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Sediments and the Global Carbon Cycle
http://serc.carleton.edu/NAGTWorkshops/sedimentary/activities/14111.html

Elana Leithold, North Carolina State University , Science Education Resource Center at Carleton College, On The Cutting Edge collection

A series of activities designed to introduce students to the role of sediments and sedimentary rocks in the global carbon cycle and the use of stable carbon isotopes to reconstruct ancient sedimentary environments. Students will make some simple calculations, think about the implications of their results, and see an optional demonstration of the density separation of a sediment sample into a light, organic and a heavier mineral fraction.

Activity takes two to three class periods and/or homework assignment time. Additional materials required.

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Climate Literacy
About Teaching Climate Literacy

The abundance of greenhouse gases in the atmosphere is controlled by biogeochemical cycles that continually move these components between their ocean, land, life, and atmosphere reservoirs. The abundance of carbon in the atmosphere is reduced through seafloor accumulation of marine sediments and accumulation of plant biomass and is increased through deforestation and the burning of fossil fuels as well as through other processes.
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Life—including microbes, plants, and animals and humans—is a major driver of the global carbon cycle and can influence global climate by modifying the chemical makeup of the atmosphere. The geologic record shows that life has significantly altered the atmosphere during Earth’s history.
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understanding of the climate system is improved through observations, theoretical studies, and modeling
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Excellence in Environmental Education Guidelines

2. Knowledge of Environmental Processes and Systems:2.1 The Earth as a Physical System:B) Changes in matter
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B) Changes in matter.
2. Knowledge of Environmental Processes and Systems:2.2 The Living Environment:D) Flow of matter and energy
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D) Flow of matter and energy.

Benchmarks for Science Literacy
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The earth's climates have changed in the past, are currently changing, and are expected to change in the future, primarily due to changes in the amount of light reaching places on the earth and the composition of the atmosphere. The burning of fossil fuels in the last century has increased the amount of greenhouse gases in the atmosphere, which has contributed to Earth's warming.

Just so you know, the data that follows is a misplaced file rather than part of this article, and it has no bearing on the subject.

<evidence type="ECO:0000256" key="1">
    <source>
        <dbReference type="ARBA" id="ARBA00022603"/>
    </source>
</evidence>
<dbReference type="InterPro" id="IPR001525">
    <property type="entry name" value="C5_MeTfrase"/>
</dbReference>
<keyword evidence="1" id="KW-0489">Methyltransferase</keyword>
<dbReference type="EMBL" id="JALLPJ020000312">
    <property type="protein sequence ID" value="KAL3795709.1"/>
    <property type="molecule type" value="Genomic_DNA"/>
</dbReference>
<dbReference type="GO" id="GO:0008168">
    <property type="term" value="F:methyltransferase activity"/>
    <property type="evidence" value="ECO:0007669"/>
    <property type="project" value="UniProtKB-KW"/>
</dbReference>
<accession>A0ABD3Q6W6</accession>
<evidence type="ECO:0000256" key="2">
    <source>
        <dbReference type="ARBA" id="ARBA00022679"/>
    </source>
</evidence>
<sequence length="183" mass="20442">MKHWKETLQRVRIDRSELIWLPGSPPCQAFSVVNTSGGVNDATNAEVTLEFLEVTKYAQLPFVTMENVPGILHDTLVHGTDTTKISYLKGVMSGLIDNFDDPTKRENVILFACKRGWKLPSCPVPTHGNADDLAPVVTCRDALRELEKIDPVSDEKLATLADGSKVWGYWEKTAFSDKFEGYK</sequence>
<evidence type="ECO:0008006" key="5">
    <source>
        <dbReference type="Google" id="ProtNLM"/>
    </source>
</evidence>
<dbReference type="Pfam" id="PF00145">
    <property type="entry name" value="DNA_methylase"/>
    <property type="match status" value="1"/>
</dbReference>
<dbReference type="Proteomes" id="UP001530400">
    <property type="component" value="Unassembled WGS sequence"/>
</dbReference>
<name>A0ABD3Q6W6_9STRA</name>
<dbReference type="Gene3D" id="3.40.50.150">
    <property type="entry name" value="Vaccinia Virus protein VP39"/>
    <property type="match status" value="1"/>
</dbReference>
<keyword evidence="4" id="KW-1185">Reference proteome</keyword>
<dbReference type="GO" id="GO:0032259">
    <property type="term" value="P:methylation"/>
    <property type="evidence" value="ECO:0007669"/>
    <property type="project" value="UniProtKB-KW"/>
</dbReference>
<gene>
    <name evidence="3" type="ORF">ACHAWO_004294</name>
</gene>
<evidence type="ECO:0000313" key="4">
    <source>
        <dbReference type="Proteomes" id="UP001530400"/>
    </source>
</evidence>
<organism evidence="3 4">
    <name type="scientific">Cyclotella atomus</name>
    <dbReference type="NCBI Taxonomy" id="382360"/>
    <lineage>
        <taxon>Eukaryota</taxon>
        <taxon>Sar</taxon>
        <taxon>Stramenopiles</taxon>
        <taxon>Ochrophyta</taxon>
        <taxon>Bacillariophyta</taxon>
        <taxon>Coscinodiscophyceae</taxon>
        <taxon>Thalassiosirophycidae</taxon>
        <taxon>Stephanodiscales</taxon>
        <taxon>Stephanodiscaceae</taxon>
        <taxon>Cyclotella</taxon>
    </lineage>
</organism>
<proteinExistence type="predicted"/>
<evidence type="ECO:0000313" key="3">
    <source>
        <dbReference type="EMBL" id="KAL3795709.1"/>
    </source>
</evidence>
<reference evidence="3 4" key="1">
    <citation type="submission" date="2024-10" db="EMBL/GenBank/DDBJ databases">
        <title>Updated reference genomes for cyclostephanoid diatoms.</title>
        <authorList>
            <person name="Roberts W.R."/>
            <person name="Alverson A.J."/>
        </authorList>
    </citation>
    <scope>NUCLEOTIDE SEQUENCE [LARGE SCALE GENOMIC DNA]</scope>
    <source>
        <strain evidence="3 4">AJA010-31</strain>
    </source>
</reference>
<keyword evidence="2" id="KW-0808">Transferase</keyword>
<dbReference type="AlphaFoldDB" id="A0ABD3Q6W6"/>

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Notes From Our Reviewers The CLEAN collection is hand-picked and rigorously reviewed for scientific accuracy and classroom effectiveness. Read what our review team had to say about this resource below or learn more about how CLEAN reviews teaching materials
Teaching Tips | Science | Pedagogy | Technical Details

Teaching Tips

  • The activity could be used as a lab exercise supported by bigger picture discussions in the classroom.
  • Optionally, the exercises may be done in small groups. Depending on time and facilities, collection and analysis of some sediment or soil samples for organic carbon content, stable carbon isotopes, and/or mineral surface area could be included.
  • The problem sets could be assigned as homework.
  • For upper level classes, students can find the journal articles themselves. Students may wish to refer to more recent journal articles to compare with more current analysis.
  • No summative assessment is provided, so instructors may wish to look back over all three parts of the activity and tie the concepts and analysis together to make all parts of the activity coherent and relevant.

About the Science

  • These exercises illustrate the role sedimentary rocks play in terms of long-term carbon storage and relevance to global warming. It also introduces students to the use of organic geochemistry-stable carbon isotopes for paleoenvironmental interpretations.
  • Calculations are based on real data from journal articles (references are provided).
  • Comment from expert scientist: The material is relevant and the data that students work with in this exercise is pretty current. I really like the fact that this exercise challenges student preconceptions about organic carbon, and lets undergrad students explore the "hidden" nature of vast amounts of OC in earth systems.
  • Several routine calculations are required to complete the activity, so it gives students practice with quantitative skills.

About the Pedagogy

  • This activity involves students performing calculations using real data from linked journal article.
  • An answer key is provided.
  • The activity involves developing quantitative skills as well as critical thinking through interpretation of data.
  • The instructor could assign this as group work, thus building collaborative skills.
  • A demonstration of density separation of sediments and soils using Sodium Polytungstate Solution can be included.

Technical Details/Ease of Use

  • Student handout, instructor's notes, and a solution set are included as well as bibliographic information that can be consulted for further information.

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